…Art is long and life is short, and success is very far off. And thus, doubtful of strength to travel so far, we talk a little about the aim — the aim of art, which, like life itself, is inspiring, difficult — obscured by mists. It is not in the clear logic of a triumphant conclusion; it is not in the unveiling of one of those heartless secrets which are called the Laws of Nature. It is not less great, but only more difficult.
Joseph Conrad [3 December 1857 – 3 August 1924] was a Polish-British writer regarded as one of the greatest novelists to write in the English language. He joined the British merchant marine in 1878, and was granted British nationality in 1886. Though he did not speak English fluently until he was in his twenties, he was a master prose stylist who brought a non-English sensibility into English literature. He wrote stories and novels, many with a nautical setting, that depict trials of the human spirit in the midst of an impassive, inscrutable universe.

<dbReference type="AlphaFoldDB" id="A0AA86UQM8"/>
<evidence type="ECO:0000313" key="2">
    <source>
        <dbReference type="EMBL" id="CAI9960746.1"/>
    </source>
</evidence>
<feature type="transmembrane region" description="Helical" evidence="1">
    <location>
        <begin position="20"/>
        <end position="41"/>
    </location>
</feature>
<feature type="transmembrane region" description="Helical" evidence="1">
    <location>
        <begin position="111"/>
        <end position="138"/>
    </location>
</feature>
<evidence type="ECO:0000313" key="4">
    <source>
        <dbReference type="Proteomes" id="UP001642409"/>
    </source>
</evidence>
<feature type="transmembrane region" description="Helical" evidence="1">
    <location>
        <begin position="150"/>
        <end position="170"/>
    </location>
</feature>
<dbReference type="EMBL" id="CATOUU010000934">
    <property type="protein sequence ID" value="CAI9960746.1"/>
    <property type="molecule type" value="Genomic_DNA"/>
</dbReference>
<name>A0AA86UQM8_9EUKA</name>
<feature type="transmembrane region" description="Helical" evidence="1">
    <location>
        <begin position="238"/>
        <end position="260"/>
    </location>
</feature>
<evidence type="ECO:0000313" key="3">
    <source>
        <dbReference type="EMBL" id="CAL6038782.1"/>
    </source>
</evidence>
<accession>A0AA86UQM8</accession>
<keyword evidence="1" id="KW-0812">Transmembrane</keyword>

Conrad is considered an early modernist, though his works still contain elements of 19th-century realism. His narrative style and anti-heroic characters have influenced many authors, including T. S. Eliot, William Faulkner, Graham Greene, and Salman Rushdie. Many films have been adapted from, or inspired by, Conrad’s works.
Writing in the times when the sun never set on the British Empire, Conrad drew on, among other things, his native Poland’s national experiences, and his personal experiences in the French and British merchant navies, to create short stories and novels that reflect aspects of a European-dominated world – including imperialism and colonialism – while profoundly exploring human psychology. (Wikipedia w/ editing by j.kiley)